Michael Scheuer, the former head of the CIA’s Bin Laden Unit, suggests that the 2003 Iraq War was a significant recruitment tool and self-justification for Al Qaeda. This prompts what political scientist Richard Ned Lebow calls a counterfactual: an alternative history or series of events if different choices had been made. What if the US neoconservatives had not strongly influenced the Bush Administration’s foreign policy? What if the US had pursued a more multilateral and international approach to fighting Al Qaeda? What if the US had killed Bin Laden at Tora Bora in late November or early December 2001? What if the US had not invaded Saddam Hussein’s Iraq?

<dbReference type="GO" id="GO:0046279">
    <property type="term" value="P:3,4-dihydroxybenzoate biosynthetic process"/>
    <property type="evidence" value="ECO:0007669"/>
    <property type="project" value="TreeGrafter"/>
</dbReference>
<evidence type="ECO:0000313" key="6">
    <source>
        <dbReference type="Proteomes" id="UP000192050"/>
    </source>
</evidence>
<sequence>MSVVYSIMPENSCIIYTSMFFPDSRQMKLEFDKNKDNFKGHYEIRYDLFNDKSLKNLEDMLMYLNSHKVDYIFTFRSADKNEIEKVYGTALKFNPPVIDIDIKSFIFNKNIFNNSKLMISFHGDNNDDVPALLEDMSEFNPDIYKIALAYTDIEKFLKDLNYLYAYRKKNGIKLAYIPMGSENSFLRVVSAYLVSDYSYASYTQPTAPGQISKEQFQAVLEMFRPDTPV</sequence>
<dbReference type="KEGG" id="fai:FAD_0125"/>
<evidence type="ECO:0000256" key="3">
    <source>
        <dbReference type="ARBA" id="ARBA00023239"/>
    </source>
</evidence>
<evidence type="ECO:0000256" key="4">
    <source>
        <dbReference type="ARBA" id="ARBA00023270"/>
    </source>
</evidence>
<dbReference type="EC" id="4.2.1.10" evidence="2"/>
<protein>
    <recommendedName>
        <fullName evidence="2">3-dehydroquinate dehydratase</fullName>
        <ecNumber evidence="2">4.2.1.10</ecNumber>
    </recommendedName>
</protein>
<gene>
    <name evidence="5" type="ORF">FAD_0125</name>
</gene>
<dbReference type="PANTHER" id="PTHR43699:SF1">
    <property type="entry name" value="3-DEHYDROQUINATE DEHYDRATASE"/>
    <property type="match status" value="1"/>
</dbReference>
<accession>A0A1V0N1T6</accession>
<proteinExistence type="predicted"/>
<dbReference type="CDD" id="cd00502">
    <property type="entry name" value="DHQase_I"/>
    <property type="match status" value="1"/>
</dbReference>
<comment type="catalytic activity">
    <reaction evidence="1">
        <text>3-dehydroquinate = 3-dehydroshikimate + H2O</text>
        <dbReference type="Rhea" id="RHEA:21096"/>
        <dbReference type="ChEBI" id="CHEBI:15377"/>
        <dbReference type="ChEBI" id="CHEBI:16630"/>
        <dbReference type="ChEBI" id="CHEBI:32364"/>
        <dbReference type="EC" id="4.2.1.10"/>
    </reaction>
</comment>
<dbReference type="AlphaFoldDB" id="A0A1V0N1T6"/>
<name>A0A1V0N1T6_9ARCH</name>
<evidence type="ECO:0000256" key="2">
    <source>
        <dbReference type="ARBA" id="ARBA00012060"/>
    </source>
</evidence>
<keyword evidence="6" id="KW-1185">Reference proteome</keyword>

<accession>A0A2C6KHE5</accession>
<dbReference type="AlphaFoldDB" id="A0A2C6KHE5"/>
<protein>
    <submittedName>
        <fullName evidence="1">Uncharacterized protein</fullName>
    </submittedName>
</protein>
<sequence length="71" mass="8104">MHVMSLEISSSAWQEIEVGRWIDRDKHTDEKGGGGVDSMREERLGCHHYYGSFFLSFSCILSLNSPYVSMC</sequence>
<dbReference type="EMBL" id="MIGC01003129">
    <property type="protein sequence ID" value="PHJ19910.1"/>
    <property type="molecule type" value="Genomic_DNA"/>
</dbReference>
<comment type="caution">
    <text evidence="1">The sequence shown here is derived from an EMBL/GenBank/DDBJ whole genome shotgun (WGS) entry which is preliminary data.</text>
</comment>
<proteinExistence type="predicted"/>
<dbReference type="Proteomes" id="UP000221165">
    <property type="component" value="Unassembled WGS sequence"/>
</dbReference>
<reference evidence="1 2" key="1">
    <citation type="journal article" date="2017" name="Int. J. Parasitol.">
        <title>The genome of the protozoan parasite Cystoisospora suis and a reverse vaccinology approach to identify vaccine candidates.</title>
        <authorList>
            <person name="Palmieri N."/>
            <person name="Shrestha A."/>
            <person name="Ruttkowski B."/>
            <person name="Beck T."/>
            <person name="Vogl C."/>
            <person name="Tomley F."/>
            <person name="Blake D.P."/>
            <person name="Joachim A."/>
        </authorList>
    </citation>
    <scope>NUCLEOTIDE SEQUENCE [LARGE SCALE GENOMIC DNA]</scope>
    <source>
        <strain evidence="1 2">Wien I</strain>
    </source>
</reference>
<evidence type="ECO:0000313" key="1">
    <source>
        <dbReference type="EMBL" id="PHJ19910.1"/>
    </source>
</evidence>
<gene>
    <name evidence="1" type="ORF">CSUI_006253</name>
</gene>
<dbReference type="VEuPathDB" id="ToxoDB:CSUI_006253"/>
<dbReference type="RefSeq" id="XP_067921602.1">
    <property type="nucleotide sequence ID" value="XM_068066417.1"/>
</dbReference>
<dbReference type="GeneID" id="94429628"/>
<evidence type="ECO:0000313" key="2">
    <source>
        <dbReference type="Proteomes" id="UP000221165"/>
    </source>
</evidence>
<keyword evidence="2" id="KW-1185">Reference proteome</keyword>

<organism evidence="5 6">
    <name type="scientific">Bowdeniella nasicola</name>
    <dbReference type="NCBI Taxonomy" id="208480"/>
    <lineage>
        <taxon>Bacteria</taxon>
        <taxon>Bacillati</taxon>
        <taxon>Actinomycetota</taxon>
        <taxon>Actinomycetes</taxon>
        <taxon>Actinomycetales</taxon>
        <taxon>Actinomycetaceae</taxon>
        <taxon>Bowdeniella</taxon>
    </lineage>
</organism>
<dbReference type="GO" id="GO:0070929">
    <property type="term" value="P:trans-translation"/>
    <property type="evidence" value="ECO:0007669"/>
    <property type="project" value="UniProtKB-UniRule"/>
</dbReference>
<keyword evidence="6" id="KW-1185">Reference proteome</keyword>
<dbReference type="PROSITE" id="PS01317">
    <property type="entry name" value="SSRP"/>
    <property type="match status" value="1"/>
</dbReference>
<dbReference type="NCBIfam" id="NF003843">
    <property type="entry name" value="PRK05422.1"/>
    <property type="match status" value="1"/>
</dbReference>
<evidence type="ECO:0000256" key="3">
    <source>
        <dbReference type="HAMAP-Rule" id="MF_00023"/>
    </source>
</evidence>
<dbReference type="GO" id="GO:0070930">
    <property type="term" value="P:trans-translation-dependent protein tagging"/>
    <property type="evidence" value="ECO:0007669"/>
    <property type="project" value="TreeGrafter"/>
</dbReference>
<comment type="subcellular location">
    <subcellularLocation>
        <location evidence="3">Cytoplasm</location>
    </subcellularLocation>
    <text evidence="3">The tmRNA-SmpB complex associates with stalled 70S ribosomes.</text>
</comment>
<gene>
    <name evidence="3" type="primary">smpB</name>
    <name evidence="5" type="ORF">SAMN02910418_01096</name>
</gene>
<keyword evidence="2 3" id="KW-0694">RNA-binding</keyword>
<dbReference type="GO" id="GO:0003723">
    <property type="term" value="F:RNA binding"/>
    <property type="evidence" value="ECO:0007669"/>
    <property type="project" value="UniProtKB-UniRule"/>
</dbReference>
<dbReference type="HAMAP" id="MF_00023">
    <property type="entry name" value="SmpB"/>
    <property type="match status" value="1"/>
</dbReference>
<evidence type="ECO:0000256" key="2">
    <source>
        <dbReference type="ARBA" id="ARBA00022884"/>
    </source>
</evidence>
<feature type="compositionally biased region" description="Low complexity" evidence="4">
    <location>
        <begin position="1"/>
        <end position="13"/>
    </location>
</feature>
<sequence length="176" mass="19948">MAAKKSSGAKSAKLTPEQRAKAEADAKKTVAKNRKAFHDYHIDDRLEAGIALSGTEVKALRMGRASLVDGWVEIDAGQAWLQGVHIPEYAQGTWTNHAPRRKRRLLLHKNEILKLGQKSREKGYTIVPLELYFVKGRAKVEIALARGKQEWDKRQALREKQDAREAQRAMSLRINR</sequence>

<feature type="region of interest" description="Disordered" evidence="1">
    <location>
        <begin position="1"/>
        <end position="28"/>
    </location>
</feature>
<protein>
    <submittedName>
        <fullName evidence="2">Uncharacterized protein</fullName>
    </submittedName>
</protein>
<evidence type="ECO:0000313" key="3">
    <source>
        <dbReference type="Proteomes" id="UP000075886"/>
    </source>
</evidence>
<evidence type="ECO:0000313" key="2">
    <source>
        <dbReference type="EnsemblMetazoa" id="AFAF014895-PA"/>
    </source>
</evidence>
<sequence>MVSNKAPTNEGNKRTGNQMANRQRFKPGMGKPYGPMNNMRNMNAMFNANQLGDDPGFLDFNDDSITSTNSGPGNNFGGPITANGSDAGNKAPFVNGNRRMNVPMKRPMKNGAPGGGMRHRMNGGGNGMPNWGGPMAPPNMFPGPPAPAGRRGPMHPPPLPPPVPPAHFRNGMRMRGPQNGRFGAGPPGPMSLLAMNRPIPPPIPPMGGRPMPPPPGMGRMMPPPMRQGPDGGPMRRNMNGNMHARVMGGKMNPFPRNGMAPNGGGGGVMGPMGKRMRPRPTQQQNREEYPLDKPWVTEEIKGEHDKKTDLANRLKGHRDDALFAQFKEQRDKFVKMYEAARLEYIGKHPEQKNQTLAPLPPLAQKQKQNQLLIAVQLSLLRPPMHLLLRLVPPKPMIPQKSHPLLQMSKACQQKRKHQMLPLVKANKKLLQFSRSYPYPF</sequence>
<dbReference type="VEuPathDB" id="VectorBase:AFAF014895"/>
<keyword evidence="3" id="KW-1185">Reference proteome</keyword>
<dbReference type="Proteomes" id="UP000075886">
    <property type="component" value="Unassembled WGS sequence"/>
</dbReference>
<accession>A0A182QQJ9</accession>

The Bush Administration — along with many counterterrorism analysts and policymakers — embraced the frame ‘Global War on Terrorism’ or GWOT immediately after September 11. Apart from making war on a tactic, this immediately locked the Bush Administration into a line of thinking based on historical analogies including to previous wars and antifascism. It didn’t leave a lot of room to maneuver when conditions worsened in Afghanistan and pre-surge Iraq. Lebow’s counterfactuals approach suggests that rather than taken as a given, GWOT unfolded as a series of foreign policy decisions where other possibilities and strategies existed and that remained unexplored. Perhaps that’s why in his second term Bush quietly abandoned the term, and the successor Obama Administration has conceptualised its national security in a different way.